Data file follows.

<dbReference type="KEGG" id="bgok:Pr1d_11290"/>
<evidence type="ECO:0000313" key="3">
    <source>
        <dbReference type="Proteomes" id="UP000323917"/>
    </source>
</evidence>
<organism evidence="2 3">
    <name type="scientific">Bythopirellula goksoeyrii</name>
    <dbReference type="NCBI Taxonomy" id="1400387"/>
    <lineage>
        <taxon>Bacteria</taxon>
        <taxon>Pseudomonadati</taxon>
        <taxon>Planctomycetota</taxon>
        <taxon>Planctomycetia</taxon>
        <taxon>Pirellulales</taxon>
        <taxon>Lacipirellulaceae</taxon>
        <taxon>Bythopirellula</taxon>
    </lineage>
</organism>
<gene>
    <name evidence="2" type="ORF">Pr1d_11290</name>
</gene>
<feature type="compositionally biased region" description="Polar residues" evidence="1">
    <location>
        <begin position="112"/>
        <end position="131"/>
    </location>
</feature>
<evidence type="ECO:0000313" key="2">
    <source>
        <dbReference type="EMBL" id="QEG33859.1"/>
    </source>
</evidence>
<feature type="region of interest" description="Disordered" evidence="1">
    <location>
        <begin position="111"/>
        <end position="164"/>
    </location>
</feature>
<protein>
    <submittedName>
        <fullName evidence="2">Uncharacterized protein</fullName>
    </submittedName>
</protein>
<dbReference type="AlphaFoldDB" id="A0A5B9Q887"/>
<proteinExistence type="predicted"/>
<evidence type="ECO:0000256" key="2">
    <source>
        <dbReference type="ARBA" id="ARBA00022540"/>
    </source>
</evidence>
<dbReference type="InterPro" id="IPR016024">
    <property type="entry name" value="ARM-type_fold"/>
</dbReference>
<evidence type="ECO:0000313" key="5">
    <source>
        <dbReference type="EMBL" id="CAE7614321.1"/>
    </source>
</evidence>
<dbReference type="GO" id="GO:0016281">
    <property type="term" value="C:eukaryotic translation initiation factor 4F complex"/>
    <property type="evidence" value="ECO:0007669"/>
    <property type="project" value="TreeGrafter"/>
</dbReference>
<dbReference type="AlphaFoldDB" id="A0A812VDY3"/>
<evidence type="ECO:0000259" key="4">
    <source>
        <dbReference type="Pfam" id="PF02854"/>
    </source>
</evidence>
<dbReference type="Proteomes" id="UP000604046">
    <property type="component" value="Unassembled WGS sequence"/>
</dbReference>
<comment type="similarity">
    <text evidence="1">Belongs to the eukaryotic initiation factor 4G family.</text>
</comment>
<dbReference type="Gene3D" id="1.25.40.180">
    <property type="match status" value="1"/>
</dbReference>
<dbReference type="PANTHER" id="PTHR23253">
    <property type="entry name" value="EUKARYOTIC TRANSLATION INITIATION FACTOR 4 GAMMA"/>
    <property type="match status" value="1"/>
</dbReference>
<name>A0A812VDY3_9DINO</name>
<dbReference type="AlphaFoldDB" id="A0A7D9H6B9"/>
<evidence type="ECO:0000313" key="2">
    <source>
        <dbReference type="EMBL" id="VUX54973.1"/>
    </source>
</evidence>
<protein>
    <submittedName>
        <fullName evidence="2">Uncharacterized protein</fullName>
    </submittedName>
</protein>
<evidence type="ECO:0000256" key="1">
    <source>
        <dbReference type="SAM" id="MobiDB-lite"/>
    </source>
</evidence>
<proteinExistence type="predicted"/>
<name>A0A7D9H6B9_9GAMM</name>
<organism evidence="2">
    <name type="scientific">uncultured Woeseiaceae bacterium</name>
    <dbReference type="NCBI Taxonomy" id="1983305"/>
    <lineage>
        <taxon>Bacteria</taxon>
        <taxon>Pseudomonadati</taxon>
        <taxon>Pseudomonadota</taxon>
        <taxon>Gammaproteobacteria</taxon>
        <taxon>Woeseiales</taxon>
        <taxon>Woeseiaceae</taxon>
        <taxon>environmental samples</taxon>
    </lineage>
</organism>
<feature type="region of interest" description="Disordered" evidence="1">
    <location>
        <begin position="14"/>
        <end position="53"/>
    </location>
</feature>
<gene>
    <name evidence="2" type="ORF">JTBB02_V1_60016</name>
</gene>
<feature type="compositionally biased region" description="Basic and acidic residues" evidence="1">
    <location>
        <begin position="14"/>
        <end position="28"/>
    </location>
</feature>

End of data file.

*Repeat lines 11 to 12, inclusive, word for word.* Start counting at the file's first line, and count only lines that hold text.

        <taxon>Bacteria</taxon>
        <taxon>Pseudomonadati</taxon>